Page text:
That’s right, socialism. Scary, spooky socialism. You know: the
political, social and economic philosophy encompassing a range of economic and social systems characterised by social ownership of the means of production and workers’ self-management of enterprises. It includes the political theories and movements associated with such systems. Social ownership can be public, collective, cooperative or of equity. While no single definition encapsulates many types of socialism, social ownership is the one common element. It aims to circumvent the inefficiencies and crises traditionally associated with capital accumulation and the profit system in capitalism.
Come on, guys. Come on. Even Wikipedia knows that there are different kinds and layers of socialism. Democratic socialism, which is what Bernie Sanders espouses, is not Marxist state-controlled socialism. The argument that Sanders’s socialism will lead to Castro’s socialism is an absurdly precipitous slippery slope argument — and anyone who has ever got caught drinking or smoking pot, and who then had to listen to their parents tell them that they were going to be shooting heroin within a matter of hours, knows the problem with the slippery slope argument.
Pot is not a gateway to heroin. Neither is alcohol. There is no logical reason to assume that one thing will inevitably lead to another related thing, particularly not when the guy you are accusing of pushing us down that slope has a very clear record of fighting the centralized authoritarianism that is the actual threat in full-blown Marxist socialism; even his opposition to gun control is evidence of his desire to spread power among the people, to reduce the ability of the central government to control its citzens.
Sanders is not a gateway to Mao Zedong.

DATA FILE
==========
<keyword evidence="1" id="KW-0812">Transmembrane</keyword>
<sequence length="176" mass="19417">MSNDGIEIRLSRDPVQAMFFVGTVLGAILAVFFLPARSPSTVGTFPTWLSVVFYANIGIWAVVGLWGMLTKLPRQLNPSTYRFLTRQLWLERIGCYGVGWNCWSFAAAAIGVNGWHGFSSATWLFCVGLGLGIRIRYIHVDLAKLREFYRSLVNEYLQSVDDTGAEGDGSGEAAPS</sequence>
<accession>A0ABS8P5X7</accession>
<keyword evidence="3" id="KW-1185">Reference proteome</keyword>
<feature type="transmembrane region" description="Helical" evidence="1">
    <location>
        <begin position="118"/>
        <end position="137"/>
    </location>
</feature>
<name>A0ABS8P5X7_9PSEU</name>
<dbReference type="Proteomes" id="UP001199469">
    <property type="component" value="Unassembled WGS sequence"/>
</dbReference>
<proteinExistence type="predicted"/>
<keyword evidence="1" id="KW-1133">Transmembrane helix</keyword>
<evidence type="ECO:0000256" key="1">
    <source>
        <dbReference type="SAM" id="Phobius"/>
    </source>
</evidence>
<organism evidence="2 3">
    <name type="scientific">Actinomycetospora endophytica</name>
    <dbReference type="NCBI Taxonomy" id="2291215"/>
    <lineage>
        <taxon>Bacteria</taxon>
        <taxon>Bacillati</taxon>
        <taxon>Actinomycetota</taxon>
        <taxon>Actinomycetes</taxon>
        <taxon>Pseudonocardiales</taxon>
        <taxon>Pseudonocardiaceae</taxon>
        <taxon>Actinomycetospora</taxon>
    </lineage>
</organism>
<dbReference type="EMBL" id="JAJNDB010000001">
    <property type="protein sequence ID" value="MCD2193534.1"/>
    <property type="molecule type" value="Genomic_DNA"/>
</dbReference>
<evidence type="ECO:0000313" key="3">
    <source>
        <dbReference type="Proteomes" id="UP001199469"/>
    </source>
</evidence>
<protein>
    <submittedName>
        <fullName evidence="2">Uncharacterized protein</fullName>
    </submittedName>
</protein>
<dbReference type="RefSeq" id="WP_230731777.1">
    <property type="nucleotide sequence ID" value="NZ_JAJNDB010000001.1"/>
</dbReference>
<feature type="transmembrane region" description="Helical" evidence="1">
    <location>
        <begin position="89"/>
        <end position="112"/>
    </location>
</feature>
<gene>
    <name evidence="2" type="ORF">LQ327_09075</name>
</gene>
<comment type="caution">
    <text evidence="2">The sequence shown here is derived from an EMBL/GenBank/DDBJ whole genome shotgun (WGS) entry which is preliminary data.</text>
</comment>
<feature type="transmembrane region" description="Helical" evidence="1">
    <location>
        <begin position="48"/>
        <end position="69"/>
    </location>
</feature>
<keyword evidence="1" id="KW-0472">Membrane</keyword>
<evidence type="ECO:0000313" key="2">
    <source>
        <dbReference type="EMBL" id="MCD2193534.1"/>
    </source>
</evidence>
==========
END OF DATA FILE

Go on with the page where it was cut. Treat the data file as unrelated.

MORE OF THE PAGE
I know this has been pounded on again and again; I’m sure that people are tired of hearing it, and me saying this is probably not going to change any minds, or any votes. But this current situation seemed like too good of an opportunity for me to let it go by without making this point.
The things that people are doing right now that are driving all of us up the wall? Perfect nutshell depiction of capitalism. Resources are allocated not according to what is most practical or necessary, but according to demand, which is influenced by, among other things, perception and emotion. There are booms and busts, surplus and scarcity; and we just have to roll with the punches in every case. Which is made harder by the assholes doing asshole things, driven by greed, by the profit motive.
The things that people are doing right now that are showing us that we can still have faith in humanity? That’s socialism. People are sharing. Helping one another. Trying to intentionally ration so that other people can get what they need — particularly those who are less independent, who are in greater need. People are sacrificing for the greater good — you know, acting against their own economic self-interest. We are still, to some extent, acting out of self-interest; but the profit we seek is not money: it is perhaps reputation in our community, but most likely, it is simple altruism. Kindness. Our profit is in feeling good about ourselves and our world, because we were able to help someone in need.
I don’t think that this kind of community spirit should become the organizing principle of the country. It wouldn’t work on a national scale, because we can’t always give, but people in need can always take. I don’t think the country should become a classic Marxist state: central planning is deeply inefficient, as has been amply shown by every nation that has tried to pursue it, all of which have turned back to some kind of market economy — which is dangerous in its own right, because individual people can manipulate the market in a hundred terrible ways, and do harm to everyone else in order to profit themselves. And the centralization of power does create opportunities for the rise of authoritarian autocrats like Stalin and Castro. Where capitalism creates opportunities for Jeffrey Epstein, for El Chapo, who could buy the ability to cause enormous suffering with impunity, simply because they were very good at collecting money and then spreading it around.